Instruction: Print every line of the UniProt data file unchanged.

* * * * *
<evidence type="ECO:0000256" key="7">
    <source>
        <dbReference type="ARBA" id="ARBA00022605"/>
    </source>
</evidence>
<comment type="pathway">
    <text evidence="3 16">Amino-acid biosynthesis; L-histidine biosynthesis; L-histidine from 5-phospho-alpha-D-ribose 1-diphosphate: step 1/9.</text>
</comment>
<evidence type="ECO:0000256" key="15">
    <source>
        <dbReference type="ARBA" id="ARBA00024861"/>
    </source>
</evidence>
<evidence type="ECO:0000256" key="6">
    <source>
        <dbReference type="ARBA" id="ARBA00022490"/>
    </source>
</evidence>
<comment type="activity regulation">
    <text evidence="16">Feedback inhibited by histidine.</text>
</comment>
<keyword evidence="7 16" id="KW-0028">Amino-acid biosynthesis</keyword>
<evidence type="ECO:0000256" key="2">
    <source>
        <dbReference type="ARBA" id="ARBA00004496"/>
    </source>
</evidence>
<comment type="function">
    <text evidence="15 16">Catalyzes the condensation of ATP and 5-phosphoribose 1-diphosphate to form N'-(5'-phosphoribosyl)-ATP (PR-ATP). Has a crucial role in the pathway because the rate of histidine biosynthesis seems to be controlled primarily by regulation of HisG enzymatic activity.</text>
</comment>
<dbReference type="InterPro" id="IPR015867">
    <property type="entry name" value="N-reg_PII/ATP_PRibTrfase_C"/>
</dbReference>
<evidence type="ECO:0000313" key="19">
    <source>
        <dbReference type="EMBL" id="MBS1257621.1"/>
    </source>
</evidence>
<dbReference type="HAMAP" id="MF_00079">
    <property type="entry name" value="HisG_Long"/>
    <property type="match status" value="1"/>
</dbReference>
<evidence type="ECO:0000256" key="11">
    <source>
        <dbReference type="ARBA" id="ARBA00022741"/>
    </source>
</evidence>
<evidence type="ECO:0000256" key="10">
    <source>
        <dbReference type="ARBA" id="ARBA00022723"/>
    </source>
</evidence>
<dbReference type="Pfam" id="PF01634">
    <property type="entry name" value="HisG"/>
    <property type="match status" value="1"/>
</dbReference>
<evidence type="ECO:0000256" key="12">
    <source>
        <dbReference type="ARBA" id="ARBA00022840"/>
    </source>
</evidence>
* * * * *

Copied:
<evidence type="ECO:0000256" key="7">
    <source>
        <dbReference type="ARBA" id="ARBA00022605"/>
    </source>
</evidence>
<comment type="pathway">
    <text evidence="3 16">Amino-acid biosynthesis; L-histidine biosynthesis; L-histidine from 5-phospho-alpha-D-ribose 1-diphosphate: step 1/9.</text>
</comment>
<evidence type="ECO:0000256" key="15">
    <source>
        <dbReference type="ARBA" id="ARBA00024861"/>
    </source>
</evidence>
<evidence type="ECO:0000256" key="6">
    <source>
        <dbReference type="ARBA" id="ARBA00022490"/>
    </source>
</evidence>
<comment type="activity regulation">
    <text evidence="16">Feedback inhibited by histidine.</text>
</comment>
<keyword evidence="7 16" id="KW-0028">Amino-acid biosynthesis</keyword>
<evidence type="ECO:0000256" key="2">
    <source>
        <dbReference type="ARBA" id="ARBA00004496"/>
    </source>
</evidence>
<comment type="function">
    <text evidence="15 16">Catalyzes the condensation of ATP and 5-phosphoribose 1-diphosphate to form N'-(5'-phosphoribosyl)-ATP (PR-ATP). Has a crucial role in the pathway because the rate of histidine biosynthesis seems to be controlled primarily by regulation of HisG enzymatic activity.</text>
</comment>
<dbReference type="InterPro" id="IPR015867">
    <property type="entry name" value="N-reg_PII/ATP_PRibTrfase_C"/>
</dbReference>
<evidence type="ECO:0000313" key="19">
    <source>
        <dbReference type="EMBL" id="MBS1257621.1"/>
    </source>
</evidence>
<dbReference type="HAMAP" id="MF_00079">
    <property type="entry name" value="HisG_Long"/>
    <property type="match status" value="1"/>
</dbReference>
<evidence type="ECO:0000256" key="11">
    <source>
        <dbReference type="ARBA" id="ARBA00022741"/>
    </source>
</evidence>
<evidence type="ECO:0000256" key="10">
    <source>
        <dbReference type="ARBA" id="ARBA00022723"/>
    </source>
</evidence>
<dbReference type="Pfam" id="PF01634">
    <property type="entry name" value="HisG"/>
    <property type="match status" value="1"/>
</dbReference>
<evidence type="ECO:0000256" key="12">
    <source>
        <dbReference type="ARBA" id="ARBA00022840"/>
    </source>
</evidence>